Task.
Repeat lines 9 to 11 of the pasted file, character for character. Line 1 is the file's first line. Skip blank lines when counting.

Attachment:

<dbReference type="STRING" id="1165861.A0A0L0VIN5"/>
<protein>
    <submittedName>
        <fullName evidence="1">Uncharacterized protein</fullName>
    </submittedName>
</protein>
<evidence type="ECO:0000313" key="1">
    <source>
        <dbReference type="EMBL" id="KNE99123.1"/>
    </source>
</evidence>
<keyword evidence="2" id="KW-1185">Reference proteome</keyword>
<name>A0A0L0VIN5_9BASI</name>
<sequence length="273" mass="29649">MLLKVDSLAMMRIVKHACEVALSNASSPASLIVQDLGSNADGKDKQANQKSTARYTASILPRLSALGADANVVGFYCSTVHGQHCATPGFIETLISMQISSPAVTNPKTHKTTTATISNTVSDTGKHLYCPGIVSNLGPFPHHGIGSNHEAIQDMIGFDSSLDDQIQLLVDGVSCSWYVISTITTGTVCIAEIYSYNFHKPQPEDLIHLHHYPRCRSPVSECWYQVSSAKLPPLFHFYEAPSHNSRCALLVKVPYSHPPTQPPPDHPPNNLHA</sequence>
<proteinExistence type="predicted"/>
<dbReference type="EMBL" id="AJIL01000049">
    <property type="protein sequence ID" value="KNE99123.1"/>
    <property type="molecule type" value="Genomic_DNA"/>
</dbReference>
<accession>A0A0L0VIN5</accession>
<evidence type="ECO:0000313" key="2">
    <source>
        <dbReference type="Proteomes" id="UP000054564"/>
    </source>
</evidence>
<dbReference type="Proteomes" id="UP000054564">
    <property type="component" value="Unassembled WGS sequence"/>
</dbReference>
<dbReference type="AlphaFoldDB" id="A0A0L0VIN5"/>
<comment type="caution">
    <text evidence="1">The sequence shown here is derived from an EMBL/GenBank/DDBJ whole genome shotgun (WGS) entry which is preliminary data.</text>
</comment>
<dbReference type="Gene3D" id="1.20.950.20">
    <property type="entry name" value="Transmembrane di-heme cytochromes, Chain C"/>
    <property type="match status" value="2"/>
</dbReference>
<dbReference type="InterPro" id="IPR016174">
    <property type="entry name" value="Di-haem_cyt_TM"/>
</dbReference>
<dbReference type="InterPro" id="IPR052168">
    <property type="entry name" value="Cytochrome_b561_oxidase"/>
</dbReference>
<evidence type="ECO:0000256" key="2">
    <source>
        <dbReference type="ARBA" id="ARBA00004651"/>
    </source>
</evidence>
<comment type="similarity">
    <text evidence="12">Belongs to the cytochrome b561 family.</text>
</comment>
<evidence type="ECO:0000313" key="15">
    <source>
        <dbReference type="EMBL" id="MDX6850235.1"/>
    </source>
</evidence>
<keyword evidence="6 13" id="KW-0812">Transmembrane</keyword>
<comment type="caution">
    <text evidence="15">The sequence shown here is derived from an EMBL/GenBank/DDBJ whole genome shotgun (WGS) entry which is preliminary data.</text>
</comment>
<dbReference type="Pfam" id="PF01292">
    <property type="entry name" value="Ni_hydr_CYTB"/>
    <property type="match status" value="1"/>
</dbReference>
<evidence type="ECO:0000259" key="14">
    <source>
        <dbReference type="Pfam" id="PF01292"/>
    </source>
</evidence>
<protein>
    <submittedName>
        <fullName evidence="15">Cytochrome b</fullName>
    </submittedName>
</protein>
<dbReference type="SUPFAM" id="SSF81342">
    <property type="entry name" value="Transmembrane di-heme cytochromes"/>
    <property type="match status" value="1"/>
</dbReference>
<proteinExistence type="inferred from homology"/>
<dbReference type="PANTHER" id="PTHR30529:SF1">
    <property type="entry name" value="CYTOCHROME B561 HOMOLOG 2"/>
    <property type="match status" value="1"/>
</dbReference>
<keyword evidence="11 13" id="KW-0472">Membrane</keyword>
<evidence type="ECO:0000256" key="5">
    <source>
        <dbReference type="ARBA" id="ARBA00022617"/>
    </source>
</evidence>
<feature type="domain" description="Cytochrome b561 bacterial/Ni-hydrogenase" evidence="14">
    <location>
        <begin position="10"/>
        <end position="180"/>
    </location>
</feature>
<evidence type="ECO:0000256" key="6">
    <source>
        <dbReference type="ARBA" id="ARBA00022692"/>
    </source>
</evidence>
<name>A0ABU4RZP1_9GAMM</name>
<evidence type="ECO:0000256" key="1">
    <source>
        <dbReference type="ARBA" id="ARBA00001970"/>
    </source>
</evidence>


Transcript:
        <dbReference type="EMBL" id="KNE99123.1"/>
    </source>
</evidence>